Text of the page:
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Centers for Disease Control and Prevention. (2021). Health Equity. U.S. Department of Health and Human Services.
This web page includes various resources related to vaccine health equity and features information in multiple languages on CDC’s COVID-19 Health Equity Strategy. Subpages focus on health equity considerations for racial and ethnic minority groups, what can be done to promote health equity, examples of equity in action, information on racial and ethnic health disparities, and links to health equity news and resources.
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National Association of County and City Health Officials. (2021). Roots of Health Inequity.
The Roots of Health Inequity is an online learning collaborative for the public health workforce. The course includes “interactive maps and timelines, geographic story-telling, resource libraries, video presentations, and ‘Voices from the Field,’ which are interviews with practitioners with different perspectives on public health.”
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Office of Minority Health. (n.d.). National Stakeholder Strategy for Achieving Health Equity. (Accessed 11/18/2021.) U.S. Department of Health and Human Services.
This document provides a roadmap for using collaborative and strategic actions to eliminate health disparities. It includes “Blueprints for Action” aligned with the strategy and specific initiatives for partners across the public and private sectors can engage in to support this effort.
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Office of Minority Health. (2013). Cultural Competency Curriculum for Disaster Preparedness and Crisis Response. U.S. Department of Health and Human Services.
This set of courses is designed to integrate knowledge, attitudes, and skills related to cultural competency to help lessen racial and ethnic healthcare disparities brought on by disaster situations.
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This resource is an “interim statement outlining principles in promoting health equity in resource constrained settings” issued by the state of Oregon as the first step in rewriting its crisis care guidance to be centered around equity. The key principles for allocating scarce resources are described: non-discrimination; health equity; patient-led decision-making; and transparent communication.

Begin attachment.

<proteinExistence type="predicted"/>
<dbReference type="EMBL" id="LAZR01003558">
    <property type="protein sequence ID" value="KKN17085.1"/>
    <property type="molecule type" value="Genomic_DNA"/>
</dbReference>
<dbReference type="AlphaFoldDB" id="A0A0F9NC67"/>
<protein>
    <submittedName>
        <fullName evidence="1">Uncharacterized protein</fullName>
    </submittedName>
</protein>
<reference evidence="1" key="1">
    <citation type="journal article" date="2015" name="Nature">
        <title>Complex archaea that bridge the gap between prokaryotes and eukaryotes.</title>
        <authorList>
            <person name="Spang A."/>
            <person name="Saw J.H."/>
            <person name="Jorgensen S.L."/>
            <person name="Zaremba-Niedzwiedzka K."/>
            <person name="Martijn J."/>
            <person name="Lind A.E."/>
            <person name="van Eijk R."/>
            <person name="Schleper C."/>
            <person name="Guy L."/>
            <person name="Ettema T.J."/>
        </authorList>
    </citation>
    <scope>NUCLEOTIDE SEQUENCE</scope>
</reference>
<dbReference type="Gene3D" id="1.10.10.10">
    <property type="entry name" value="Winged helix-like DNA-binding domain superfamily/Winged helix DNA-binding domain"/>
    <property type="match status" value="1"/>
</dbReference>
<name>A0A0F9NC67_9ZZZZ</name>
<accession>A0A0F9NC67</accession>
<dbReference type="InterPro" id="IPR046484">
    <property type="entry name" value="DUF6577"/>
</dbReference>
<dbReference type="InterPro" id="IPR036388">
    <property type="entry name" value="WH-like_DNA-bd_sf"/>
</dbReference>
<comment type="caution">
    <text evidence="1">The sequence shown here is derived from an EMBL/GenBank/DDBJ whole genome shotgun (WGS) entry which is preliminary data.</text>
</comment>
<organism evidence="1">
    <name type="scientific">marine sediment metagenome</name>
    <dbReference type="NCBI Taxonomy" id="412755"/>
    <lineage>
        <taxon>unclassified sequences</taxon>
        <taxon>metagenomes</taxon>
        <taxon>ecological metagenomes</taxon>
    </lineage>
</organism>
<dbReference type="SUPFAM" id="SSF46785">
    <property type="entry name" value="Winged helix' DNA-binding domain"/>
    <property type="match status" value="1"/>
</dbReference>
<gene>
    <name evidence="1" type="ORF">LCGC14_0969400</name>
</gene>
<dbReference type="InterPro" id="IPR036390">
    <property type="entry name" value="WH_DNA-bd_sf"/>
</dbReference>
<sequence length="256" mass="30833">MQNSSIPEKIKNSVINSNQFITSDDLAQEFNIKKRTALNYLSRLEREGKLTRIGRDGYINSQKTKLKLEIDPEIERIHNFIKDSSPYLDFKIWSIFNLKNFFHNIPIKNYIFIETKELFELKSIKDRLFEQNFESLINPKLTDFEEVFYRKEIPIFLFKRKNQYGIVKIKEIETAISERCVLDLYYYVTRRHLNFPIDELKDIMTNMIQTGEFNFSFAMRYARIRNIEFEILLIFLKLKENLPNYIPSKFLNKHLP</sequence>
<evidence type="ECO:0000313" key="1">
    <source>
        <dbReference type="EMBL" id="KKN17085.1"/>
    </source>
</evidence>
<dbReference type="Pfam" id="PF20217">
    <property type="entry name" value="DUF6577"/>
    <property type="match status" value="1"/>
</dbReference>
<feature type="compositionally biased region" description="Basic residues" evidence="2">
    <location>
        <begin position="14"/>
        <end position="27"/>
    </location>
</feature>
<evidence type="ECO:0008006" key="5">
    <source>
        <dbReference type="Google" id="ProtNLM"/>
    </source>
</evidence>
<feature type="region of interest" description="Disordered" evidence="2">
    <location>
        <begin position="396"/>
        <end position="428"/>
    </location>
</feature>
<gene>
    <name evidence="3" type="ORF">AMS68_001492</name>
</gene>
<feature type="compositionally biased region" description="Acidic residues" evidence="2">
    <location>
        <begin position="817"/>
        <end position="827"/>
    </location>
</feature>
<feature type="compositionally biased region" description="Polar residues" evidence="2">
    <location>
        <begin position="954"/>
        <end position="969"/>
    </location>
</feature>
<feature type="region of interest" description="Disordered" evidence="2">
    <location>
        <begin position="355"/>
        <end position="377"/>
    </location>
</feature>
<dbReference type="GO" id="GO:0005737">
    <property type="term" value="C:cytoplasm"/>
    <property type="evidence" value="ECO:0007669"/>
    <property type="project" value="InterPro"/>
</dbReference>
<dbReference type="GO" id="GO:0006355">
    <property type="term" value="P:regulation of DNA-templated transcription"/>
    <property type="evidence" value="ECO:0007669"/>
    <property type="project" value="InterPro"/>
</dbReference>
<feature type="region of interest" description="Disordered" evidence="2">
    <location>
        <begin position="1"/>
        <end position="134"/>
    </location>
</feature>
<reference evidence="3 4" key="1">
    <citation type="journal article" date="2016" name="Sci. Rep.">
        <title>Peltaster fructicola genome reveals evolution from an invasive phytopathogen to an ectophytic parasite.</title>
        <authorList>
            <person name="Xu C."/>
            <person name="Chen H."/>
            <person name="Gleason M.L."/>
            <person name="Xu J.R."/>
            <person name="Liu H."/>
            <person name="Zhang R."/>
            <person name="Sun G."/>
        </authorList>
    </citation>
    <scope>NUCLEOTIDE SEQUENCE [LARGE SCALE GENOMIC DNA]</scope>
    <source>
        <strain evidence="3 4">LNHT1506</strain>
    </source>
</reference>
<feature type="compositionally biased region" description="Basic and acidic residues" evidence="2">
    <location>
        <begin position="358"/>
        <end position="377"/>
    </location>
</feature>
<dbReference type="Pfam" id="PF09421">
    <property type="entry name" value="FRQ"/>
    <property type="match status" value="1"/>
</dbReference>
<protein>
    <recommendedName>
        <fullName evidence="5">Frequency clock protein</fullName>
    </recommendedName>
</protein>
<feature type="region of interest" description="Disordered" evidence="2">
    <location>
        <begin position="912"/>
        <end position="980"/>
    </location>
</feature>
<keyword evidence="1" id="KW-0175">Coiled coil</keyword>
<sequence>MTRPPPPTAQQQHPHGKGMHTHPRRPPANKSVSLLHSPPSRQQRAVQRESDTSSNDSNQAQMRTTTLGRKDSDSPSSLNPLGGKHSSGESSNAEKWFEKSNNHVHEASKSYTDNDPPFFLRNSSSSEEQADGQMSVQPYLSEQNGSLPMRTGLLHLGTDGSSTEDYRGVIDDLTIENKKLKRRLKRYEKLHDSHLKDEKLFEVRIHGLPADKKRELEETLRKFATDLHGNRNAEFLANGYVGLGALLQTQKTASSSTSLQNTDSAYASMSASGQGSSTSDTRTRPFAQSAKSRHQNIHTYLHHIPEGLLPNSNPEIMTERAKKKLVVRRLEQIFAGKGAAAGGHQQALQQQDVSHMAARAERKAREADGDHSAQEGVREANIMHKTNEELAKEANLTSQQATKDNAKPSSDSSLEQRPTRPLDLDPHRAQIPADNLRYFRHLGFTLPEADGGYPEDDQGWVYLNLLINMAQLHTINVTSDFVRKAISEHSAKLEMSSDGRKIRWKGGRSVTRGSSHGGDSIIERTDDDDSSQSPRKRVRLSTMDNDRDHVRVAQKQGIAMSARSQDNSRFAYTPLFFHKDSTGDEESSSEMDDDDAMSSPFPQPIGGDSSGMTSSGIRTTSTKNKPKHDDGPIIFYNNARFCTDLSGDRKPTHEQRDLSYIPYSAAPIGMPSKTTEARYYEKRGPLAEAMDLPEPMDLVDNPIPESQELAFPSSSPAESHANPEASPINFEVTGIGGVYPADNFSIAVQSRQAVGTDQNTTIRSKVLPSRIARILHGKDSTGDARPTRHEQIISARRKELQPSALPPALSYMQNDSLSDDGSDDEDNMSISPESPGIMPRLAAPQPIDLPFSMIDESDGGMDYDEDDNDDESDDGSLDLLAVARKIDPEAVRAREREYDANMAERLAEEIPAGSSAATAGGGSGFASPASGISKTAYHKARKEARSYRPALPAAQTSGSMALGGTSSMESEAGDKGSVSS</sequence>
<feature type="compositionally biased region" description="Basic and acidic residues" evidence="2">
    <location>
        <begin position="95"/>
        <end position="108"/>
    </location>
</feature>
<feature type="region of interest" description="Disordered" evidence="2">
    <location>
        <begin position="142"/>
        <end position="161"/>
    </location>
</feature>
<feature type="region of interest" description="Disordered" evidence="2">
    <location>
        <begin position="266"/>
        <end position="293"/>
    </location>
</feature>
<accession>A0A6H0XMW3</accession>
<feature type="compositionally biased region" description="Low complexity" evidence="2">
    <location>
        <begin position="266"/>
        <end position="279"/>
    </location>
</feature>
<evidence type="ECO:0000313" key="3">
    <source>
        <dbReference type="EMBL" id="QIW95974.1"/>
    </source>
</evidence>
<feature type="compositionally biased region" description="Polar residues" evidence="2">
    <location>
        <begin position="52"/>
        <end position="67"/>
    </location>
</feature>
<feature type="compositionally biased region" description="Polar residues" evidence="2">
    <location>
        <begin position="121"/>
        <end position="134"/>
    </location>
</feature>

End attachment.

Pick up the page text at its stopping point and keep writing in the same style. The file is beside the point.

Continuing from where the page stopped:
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This report discusses why gender should be considered in the development of response plans, and key considerations for integrating gender equality into health emergency and disaster response, using the COVID-19 pandemic for context.
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Rural Info Hub. (2019). Rural Health Disparities.
This webpage describes health disparities faced by rural Americans. Responses to frequently asked questions are provided, as are links to supporting resources.
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Santana, M.P. (2020). Community Mobilization as a Model for Preparedness with Equity. Migrant Clinicians Network.
This blog post describes a “community mobilization” model used in Puerto Rico to incorporate equity into emergency preparedness and response. In this model, community health centers build connections between their patients and government agencies before an emergency happens, and then leverage those connections to have government support communities, which define barriers to preparedness and response for themselves.
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Included in the 2021 issue of this annual report that serves as a “scorecard” of states’ preparedness, is an interview with public health professionals about barriers to vaccination in communities of color entitled, “Earning Vaccine Confidence in Communities of Color” (see p. 12). Practical communication strategies for addressing barriers, such as misinformation and distrust of government, are discussed.
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Williams, D. and Cooper, L. (2020). COVID-19 and Health Equity-A New Kind of “Herd Immunity” *. Journal of the American Medical Association. 323(24):2478-2480.
This editorial (published 5/11/2020) summarizes three articles documenting evidence for systemic inequities in healthcare and how this leads to blind spots from the healthcare system when providing culturally competent care to people of color, including testing obstacles during a pandemic. Additionally, the author provides an explanation of what is meant by the term “herd immunity.”
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Education and Training